On one dark and stormy night, Viktor Frankenstein has used God’s tools to create life. “I had desired it,” he narrates in utter horror, “with an ardour that far exceeded moderation; but now that I had finished, the beauty of the dream vanished, and breathless horror and disgust filled my heart.” This creature he has created is grotesque and should not be in this world; all he could do was run back to his apartment and cower to bed.
That is the story of Mary Shelley’sÂ Frankenstein: Or the Modern Prometheus. It is titled so because Prometheus brought fire upon humanity and was cursed to be eaten by vultures and revived forever in a never-ending cycle of life and death.
Biscuit Frankenstein by Akira isÂ Frankenstein: The Postmodern Prometheus. It is a reimagining of that cautionary tale. But unlike Shelley’s novel,Â Biscuit Frankenstein is not a warning against innovation; it is a warning on humanity as a whole.
The year is 1999. Nostradamus’s predictions claim humanity will be wiped out before the turn of the millennium by an unknown disease. Corpses of young girls turn up in the streets sliced up or crumbled like a piece of cookie. This disease comes in different forms and their symptoms resemble certain types of pastries. The protagonist, Biscuit, is nothing but a collection of body parts stitched together because of her biscuit-like affliction. One touch and she would crumble. But she can attach new body parts without any problem and therefore becomes an ageless immortal through this, sometimes changing her sex in the process. She only uses the body parts of people who have tried to harm humanity by replacing their own body parts with their own. To her, they are selfish and it is why the apocalypse is happening. Her mission is thus to find a way for humanity to survive.
Akira, the writer, is no stranger to surreal premises and wacky ideas. He has written touching family stories of wacky people (Kyouran Kazoku Nikki), the hikikomori complex in the context of the metaphysical wars in Shintoism (Sasami-san@Ganbaranai), and a romance comedy filled with crossdressing characters (Ikemen Kanojo). What makesÂ Biscuit Frankenstein worth talking about from the rest of his usual catalog of crazy ideas is its depiction of transhumanism.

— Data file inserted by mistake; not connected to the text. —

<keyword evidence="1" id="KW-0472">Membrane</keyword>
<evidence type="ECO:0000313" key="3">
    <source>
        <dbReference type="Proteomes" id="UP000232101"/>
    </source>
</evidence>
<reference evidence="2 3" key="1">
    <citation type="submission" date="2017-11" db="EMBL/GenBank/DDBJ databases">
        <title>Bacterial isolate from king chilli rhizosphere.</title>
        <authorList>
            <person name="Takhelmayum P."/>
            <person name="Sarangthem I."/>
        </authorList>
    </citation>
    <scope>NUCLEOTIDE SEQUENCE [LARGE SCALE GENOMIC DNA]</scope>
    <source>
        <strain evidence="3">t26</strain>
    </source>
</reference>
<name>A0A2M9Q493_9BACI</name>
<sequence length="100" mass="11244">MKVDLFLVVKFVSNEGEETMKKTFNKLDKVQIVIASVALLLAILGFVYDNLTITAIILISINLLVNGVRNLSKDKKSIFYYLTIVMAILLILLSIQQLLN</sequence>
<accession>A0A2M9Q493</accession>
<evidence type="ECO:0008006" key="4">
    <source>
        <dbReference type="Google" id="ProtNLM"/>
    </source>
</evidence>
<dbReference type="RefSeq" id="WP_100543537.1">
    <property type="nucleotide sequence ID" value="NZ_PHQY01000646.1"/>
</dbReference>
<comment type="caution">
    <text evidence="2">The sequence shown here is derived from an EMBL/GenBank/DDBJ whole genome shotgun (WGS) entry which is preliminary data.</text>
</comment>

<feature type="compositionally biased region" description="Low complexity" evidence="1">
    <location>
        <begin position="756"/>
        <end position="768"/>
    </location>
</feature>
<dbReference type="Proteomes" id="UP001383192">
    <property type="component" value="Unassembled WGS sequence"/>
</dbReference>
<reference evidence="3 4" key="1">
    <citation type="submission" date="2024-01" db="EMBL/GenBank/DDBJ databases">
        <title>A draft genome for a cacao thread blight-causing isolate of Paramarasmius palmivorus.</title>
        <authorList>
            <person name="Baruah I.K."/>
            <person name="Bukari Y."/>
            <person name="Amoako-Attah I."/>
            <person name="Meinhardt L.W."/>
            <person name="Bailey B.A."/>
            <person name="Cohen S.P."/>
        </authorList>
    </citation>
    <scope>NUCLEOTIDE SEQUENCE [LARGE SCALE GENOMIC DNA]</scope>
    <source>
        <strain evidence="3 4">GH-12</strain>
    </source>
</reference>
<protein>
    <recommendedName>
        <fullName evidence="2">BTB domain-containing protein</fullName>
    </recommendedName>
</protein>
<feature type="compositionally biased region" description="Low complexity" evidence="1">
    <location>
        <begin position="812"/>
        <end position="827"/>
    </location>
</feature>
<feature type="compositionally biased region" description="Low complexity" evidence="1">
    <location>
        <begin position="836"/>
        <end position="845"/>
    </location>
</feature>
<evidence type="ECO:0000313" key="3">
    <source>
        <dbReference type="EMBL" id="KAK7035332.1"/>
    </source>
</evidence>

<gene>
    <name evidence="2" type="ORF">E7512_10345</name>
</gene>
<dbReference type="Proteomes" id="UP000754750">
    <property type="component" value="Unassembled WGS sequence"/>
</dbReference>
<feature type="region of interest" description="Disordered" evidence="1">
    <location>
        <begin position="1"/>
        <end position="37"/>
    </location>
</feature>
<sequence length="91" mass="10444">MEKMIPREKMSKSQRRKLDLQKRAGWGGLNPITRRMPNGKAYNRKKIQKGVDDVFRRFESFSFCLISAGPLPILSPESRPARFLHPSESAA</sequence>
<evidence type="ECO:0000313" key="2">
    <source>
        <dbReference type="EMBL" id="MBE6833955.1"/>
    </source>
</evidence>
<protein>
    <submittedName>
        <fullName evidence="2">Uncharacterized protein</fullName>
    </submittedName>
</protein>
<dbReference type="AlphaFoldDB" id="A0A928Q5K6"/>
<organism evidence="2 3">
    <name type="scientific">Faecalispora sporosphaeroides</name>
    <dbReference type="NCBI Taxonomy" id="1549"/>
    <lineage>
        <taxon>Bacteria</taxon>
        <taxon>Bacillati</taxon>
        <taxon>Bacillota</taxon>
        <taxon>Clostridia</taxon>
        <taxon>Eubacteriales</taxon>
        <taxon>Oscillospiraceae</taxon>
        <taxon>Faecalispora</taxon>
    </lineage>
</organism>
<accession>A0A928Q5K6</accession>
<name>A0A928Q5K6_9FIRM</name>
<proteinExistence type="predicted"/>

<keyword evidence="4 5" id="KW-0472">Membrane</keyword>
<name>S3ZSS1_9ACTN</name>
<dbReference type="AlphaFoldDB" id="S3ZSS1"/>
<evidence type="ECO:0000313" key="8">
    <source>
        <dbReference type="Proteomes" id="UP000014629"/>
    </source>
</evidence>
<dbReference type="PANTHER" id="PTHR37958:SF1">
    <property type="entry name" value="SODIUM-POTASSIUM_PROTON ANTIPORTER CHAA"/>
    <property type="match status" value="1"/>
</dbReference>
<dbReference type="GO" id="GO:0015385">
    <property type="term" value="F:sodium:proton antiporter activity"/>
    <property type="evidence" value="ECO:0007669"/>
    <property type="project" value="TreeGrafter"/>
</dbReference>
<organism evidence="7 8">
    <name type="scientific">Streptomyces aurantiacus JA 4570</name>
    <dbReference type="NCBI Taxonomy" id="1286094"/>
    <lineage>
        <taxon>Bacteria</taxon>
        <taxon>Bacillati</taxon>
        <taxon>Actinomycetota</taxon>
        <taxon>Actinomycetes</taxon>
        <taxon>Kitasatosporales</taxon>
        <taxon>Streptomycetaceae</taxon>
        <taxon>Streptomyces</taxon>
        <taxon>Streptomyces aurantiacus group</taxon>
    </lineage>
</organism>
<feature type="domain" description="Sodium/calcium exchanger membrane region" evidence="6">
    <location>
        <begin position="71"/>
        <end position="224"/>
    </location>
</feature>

Today’s Frankenstein creatures are tomorrow’s humans. Characters who have rebuilt themselves with body parts are intersex and don’t subscribe to gender norms. The distinction between the sexes has more or less crumbled with the rest of the humans afflicted with the disease.
Those are the best parts ofÂ Biscuit Frankenstein. Its characters talk at length about the meaning of biological sex and gender, though maybe a bit too much, and what that means for them in the future. The paternal and maternal figures we take for granted have been toyed with in the novel to show how little this matters in the new age of humanity. Men can be mothers and women fathers. The old order is being vanquished by a new chaos that humanity isn’t used to yet.
This exploration of gender is what got the attention of The Japanese Association of Gender Fantasy & Science Fiction. Impressed by the work, the association gave the grand prize Sense of Gender — the Japanese version of the James Tiptree Jr. award in America — toÂ Biscuit Frankenstein.Â To this day, the book is the only light novel entry in the organization.Â In Akira’s commencement speech, he writes that light novels amidst all the anime tropes on the surface have something philosophical within and believes there are light novels that dive into the philosophy of sex and gender better than his work.
It may sound like Akira is being humble, but he is very honest about this work. The book suffers from him trying to wrap up several gigantic ideas into one light novel volume. He cites several texts regarding biological sex and seems to have tried to summarize their findings in characters’ dialogs; these dialogs, while being the most interesting, drag the novel down to a snail’s pace and makes it hard for me to read the book. Some of the research also feels irrelevant to the work. For some reason, there is a chapter wholly dedicated to virtual reality. Reading about TCP/IP connections in a book dedicated to the collapse of humanity and rise of transhumanism feels pointless.
ButÂ Biscuit Frankenstein, in its grotesque beauty, shines as an introductory text to light novels about gender. Gender is becoming a relevant subject of debate as time passes for me personally. I think about the social consequences of gender all the time, but this book puts it in the context of consciousness and the meaning of humanity. Even in its least interesting moments, the book gives me time to think about the world and its strange approaches to gender and what it means to be nonbinary.
What does it mean when we change sex or constantly ponder about gender? Are we our own Frankensteins playing with our own bodies in weird, twisted ways? Or is it to find and create a new identity for ourselves that we not only find comfortable but progressive for all of humanity? Maybe we think about all this crap because that is part of humanity’s goal: to survive.
I find that even the most mediocre books can provoke damning questions about how we live our lives and that may be the lasting effect ofÂ Biscuit Frankenstein on me. I may forget that I have ever read it, but it has made me more aware of who I am and who I want to be. It is just one step of the many steps of the ladder I have to climb in order to attain the truth.
For the people who want to have a taste on the progressivism found in light novels and Japanese literature regarding gender,Â Biscuit Frankenstein is a good starting point. Everyone else could try reading the first fifty pages or so and see whether they’re into it or not.
Kastel’s rating: Maybe.